How did we end up fighting for a forest that many assumed was already protected? The answer is that the elected and appointed officials that ran the process of selecting a site for a new Metro Tech care about getting money from the state, playing fields, and access roads, but not a scintilla about the natural environment. They see our forest as a piece of real estate covered by replaceable trees. They know nothing about the beauty and functions of a forest or the reverence that a mature forest deserves, or the increasing rarity of areas not contaminated by urban development.

  When people voted for the school, did they vote to destroy the forest? Of course, they didn’t, as over 4,300 signatures on an on-line petition demonstrate (available on the “Save the Forest and Build the Voke” Facebook page). The site information was carefully hidden behind the popular question of whether we should build a new school. Now that they have the go-ahead to build the school, they are trying to control the growing protests against its location. Time to line up the contracts and move forward!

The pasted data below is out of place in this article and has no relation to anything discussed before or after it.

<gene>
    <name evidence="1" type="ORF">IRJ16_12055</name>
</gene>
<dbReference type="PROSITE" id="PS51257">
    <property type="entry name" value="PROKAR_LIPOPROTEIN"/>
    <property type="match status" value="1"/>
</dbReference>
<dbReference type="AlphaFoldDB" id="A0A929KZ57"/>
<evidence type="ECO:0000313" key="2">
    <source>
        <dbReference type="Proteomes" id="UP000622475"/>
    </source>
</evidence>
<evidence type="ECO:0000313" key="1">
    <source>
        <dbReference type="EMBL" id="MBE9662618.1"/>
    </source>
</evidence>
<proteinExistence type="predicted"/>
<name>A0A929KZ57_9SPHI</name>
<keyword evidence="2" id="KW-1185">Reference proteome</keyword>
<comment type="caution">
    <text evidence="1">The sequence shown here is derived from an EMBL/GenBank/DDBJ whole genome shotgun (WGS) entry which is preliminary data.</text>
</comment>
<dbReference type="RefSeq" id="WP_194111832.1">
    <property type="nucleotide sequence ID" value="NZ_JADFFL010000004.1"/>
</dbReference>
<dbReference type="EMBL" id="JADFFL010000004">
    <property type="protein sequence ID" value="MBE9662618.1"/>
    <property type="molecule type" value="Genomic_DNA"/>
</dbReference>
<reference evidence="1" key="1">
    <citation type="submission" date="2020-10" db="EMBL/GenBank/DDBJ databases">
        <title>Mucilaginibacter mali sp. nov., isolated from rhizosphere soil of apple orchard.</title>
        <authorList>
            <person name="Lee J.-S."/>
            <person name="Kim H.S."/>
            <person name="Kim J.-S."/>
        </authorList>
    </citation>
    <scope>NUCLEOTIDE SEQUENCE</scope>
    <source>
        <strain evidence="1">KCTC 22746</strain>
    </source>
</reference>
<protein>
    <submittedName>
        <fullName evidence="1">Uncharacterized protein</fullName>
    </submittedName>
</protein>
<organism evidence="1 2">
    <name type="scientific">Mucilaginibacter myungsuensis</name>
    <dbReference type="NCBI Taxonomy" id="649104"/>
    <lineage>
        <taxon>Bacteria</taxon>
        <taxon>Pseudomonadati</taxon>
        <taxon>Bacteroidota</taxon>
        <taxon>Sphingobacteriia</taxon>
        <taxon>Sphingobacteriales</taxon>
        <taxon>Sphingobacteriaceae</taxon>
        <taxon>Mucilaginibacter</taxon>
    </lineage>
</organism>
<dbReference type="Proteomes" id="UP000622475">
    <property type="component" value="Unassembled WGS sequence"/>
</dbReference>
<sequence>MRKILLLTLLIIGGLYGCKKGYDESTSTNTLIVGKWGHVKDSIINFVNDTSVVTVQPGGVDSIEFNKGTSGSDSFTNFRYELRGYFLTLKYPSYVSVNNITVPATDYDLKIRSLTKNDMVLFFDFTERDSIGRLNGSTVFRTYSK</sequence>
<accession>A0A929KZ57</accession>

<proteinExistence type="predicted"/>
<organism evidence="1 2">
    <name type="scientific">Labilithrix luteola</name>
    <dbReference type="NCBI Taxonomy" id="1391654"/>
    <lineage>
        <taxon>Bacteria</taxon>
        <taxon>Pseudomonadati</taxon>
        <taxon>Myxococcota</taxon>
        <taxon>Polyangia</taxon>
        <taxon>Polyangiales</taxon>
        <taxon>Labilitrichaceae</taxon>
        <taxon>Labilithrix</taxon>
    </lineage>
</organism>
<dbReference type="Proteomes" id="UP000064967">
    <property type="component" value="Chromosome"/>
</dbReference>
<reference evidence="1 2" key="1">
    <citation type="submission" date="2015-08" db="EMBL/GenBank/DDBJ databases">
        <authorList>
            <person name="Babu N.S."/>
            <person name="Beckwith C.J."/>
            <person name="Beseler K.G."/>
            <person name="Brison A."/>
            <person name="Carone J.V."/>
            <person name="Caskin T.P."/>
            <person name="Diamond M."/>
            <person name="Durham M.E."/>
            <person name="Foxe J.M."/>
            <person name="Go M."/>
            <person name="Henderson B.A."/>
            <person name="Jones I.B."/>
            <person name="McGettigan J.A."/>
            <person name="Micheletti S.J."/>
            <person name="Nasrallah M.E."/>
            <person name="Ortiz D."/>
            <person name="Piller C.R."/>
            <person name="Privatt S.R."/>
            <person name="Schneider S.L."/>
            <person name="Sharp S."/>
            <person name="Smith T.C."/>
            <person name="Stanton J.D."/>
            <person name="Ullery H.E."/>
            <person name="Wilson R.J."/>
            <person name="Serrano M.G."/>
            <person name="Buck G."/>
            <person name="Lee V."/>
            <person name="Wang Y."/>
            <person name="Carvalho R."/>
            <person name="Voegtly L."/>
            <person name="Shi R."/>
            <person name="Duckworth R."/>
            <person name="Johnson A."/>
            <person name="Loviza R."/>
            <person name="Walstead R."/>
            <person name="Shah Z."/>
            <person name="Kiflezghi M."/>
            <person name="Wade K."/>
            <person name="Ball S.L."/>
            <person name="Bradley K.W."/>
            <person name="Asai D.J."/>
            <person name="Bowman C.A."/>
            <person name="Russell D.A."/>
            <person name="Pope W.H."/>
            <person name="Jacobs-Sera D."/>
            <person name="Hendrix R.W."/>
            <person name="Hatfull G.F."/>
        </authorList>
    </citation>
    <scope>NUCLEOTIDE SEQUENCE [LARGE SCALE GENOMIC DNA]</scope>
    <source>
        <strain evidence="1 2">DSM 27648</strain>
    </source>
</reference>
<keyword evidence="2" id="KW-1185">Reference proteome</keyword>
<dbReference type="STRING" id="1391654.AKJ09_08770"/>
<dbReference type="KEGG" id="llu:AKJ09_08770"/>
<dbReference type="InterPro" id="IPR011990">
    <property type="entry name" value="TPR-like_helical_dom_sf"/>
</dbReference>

The pre-feasibility study, however, rejected site C-3 (the forest) as too costly and difficult to develop and recommended sites C-2 or C-1, each of which has an area equal to C-3 and is in already developed land. Somewhere along the line, the building committee decided to favor site C-3. (See the strong reaction of Wakefield architect Brian Thomson to this decision on the “Save the Forest and Build the Voke” Facebook page.)